Subpar was the word to describe Utah State University’s (USU) recreational facilities in 2009.
Newly elected student body president Tyler Tolson and newly appointed vice president for student affairs James Morales both came to this realization. So, they decided to turn their realization into a shared vision. Tolson and Morales committed to working together to make a new recreation center students would want to come to.
This led to the construction of USU’s Aggie Rec Center (ARC), completed on November 19, 2015. Now, a little over three years later, the ARC is celebrating their one millionth visitor.
“Before the building opened, we averaged only 18 percent of the student population actively using the campus recreation facilities and programs,” said Chase Ellis, the director of campus recreation at USU. “After the building opened and program offerings were expanded, adopted and revamped, we have had 98 percent of the student population check in to our facilities once during the school year and have averaged 35 percent using the facilities and programs at least two times a week.”
Morales credits the heightened number of visitors to being able to meet the students’ needs. “Students value the ARC, not only as a place to support their fitness goals, but also as a place to socialize, connect and relax. They recognize the ARC as a beautiful, modern and conveniently located facility that helps meet their wellness needs,” he said.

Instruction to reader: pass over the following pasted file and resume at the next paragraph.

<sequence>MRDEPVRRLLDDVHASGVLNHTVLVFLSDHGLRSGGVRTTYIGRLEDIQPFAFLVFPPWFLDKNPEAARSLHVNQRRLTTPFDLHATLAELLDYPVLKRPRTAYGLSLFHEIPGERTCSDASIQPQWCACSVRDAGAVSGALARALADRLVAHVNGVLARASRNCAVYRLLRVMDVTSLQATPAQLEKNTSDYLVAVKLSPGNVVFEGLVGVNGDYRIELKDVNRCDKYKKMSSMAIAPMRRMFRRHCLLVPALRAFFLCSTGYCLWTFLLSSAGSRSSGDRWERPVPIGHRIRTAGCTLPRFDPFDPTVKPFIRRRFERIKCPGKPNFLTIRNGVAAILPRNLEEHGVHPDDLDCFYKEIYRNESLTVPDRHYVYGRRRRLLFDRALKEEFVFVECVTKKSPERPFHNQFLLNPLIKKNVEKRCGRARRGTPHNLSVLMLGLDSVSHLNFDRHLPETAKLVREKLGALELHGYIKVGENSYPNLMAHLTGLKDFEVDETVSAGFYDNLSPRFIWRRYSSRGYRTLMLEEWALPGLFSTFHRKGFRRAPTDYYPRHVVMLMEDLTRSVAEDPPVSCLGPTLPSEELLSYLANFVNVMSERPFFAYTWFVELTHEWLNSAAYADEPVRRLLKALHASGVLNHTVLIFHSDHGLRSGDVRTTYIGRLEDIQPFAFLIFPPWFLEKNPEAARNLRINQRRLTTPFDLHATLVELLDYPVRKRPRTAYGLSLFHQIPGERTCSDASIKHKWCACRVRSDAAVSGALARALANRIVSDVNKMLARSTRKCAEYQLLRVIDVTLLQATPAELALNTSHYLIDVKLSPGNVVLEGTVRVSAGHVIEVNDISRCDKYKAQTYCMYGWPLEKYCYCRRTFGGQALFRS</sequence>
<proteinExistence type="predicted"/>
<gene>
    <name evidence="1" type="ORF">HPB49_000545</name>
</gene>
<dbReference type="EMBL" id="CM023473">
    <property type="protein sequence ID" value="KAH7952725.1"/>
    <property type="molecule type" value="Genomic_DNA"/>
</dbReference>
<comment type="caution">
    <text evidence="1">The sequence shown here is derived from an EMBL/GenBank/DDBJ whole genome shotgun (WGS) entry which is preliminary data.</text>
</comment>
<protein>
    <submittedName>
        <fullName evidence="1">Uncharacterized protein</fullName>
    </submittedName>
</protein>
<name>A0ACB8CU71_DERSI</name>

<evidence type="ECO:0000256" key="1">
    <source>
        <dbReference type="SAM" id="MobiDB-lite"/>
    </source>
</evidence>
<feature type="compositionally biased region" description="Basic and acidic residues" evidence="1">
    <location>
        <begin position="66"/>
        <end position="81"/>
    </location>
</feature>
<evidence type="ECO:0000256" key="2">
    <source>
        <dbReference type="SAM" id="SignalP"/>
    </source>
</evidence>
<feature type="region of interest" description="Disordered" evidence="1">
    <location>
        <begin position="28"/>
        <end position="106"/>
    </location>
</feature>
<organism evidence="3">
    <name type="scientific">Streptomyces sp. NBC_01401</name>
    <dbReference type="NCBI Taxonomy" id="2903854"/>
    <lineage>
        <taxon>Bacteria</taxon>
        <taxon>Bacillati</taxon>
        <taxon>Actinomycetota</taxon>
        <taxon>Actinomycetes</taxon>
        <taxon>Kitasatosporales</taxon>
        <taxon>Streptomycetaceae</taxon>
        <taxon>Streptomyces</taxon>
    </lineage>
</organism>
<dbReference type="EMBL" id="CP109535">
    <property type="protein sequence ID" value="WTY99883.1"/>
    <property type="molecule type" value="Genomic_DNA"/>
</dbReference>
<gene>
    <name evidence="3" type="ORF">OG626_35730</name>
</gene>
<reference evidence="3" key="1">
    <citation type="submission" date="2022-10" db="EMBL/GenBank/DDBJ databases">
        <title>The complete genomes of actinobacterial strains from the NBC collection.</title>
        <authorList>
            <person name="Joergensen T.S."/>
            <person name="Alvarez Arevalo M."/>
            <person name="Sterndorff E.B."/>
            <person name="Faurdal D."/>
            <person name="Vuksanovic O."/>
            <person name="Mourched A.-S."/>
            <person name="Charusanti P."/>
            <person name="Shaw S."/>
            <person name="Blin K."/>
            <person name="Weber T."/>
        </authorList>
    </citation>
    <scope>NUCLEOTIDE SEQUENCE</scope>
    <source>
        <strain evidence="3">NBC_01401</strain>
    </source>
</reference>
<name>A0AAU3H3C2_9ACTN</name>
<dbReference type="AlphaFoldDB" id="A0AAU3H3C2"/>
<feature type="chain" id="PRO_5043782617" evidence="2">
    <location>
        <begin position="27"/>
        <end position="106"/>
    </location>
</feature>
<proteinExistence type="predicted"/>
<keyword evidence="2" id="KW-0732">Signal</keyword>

The benefits of a new recreation center can be exceedingly high for both students and staff. It can help generate victories everyone can celebrate, like reaching your one millionth visitor. It can also connect students and staff by showing the willingness of staff to accommodate student requests. Plus, it can provide the best programs and facilities possible to keep users coming back.
“We as a staff quickly learned that with a new building, it sparked students’ interest in sharing ideas and thoughts of new additional equipment, programs and services they felt were missing,” said Ellis. “The past three years has been taking those ideas and finding creative ways to fund these programs, equipment and other ideas the students have shared.”
The secret to this success? Morales claims teamwork among the recreational facility and students. “Assembling a strong and creative design and construction team is one of the most critically important steps in the process. The team must include as many students as possible to ensure their input is infused into the process from beginning to end,” he said.
And with success, small or large, it’s important to celebrate. “Do not be afraid to celebrate the victories we have in changing, improving or enriching our students’ lives that come through our doors,” encouraged Ellis. “Taking time to celebrating these small victories allows us to continue to make lasting impacts in those lives we serve.”
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